Ukraine to be forced to remove WW2 Nazi collaborator slogan from Euro 2020 shirt after UEFA deems it ‘political’ & ‘militaristic’
On Monday, the Ukrainian Football Association upset Jewish groups and sparked outrage in Russia when it released the latest design of the country’s kit, designed by Spanish sports clothing manufacturer Joma. The yellow and blue shirt raised hackles due to its use of a fascist rallying cry.
It was branded with the words, “Slava Ukraini, Heroiam slava,” which translates to English as ‘Glory to Ukraine, Glory to heroes.’
Now, according to news agency RIA Novosti, following an appeal from the Russian Football Union, European football governing body UEFA has demanded that one of the phrases – ‘glory to heroes’ – be removed from the shirt, as, when put together, the two phrases are considered political.Also on rt.com Why are Ukraine’s Euro 2020 shirts causing such anger & how are they connected to WW2 Nazi collaborators & Holocaust perpetrators?
‘Glory to Ukraine’ by itself was determined to be generic and of general national significance. However, “This specific combination of the two slogans is deemed to be clearly political in nature, having historic and militaristic significance,” UEFA told RT.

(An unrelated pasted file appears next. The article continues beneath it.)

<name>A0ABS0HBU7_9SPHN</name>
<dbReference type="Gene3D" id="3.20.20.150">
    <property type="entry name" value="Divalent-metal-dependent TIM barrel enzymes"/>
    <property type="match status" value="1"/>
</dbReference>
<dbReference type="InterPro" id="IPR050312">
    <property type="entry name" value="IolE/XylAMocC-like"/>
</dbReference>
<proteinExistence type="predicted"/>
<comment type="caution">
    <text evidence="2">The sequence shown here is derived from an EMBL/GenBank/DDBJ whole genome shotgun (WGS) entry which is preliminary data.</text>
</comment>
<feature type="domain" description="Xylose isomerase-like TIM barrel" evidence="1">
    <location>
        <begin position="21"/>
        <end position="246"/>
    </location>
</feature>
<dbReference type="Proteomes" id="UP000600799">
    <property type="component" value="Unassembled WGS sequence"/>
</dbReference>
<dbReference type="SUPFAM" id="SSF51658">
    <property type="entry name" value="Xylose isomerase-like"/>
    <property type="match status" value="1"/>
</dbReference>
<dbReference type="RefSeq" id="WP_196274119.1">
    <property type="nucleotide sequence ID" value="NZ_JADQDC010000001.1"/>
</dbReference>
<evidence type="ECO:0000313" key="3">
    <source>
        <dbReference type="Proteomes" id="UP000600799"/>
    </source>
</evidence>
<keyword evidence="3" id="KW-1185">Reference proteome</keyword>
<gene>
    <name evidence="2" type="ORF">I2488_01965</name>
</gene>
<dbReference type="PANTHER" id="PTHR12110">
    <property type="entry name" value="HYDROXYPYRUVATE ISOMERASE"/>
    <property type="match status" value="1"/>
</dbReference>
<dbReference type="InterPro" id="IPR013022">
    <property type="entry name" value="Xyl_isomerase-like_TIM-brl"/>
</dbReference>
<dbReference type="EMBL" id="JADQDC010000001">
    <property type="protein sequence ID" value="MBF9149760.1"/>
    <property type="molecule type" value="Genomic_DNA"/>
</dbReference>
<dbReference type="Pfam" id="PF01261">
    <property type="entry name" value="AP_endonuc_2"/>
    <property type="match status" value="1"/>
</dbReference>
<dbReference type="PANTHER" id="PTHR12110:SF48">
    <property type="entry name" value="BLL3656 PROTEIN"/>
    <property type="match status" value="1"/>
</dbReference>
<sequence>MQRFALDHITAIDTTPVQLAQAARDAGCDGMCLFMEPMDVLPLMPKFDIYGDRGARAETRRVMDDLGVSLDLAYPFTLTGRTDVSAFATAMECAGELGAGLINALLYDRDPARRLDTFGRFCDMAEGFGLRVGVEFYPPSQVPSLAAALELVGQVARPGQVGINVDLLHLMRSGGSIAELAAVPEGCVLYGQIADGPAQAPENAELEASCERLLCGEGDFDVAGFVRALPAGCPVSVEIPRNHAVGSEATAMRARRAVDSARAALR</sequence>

The phrases have a long history in Ukraine, dating back to the 1800s. But in the two centuries since then, they have gained nationalistic connotations. Both phrases were used by members of the Organization of Ukrainian Nationalists (OUN) and the Ukrainian Insurgent Army (UPA), groups that fought alongside the Nazis in World War II and played not insignificant roles in the Holocaust.
Since the 2014 Maidan, far-right groups in Ukraine have rehabilitated the terms, and they have since become a rallying cry for nationalists. Famously, in September 2014, the then-Ukrainian president, Petro Poroshenko, concluded a speech to US Congress with the phrase “Glory to Ukraine.” Four years later, in 2018, Poroshenko announced it would be the official greeting of the Armed Forces of Ukraine, replacing the formerly used ‘Hello Comrades’.
The latest incident isn't the first time the slogan has appeared in the world of soccer. In 2018, Croatian defender Domagoj Vida was forced to apologize after shouting “Glory to Ukraine” following the country’s quarter-final victory over Russia in Sochi during the World Cup.Also on rt.com Ukraine’s Euro 2020 soccer shirt to carry slogan of Holocaust perpetrators, weeks after arena named for WWII Nazi massacre leader
Russian Foreign Ministry spokeswoman Maria Zakharova praised UEFA’s decision, saying that “sport is not a battlefield, but a field of competition,” and one’s motherland should be glorified with sporting achievement, not nationalistic slogans.
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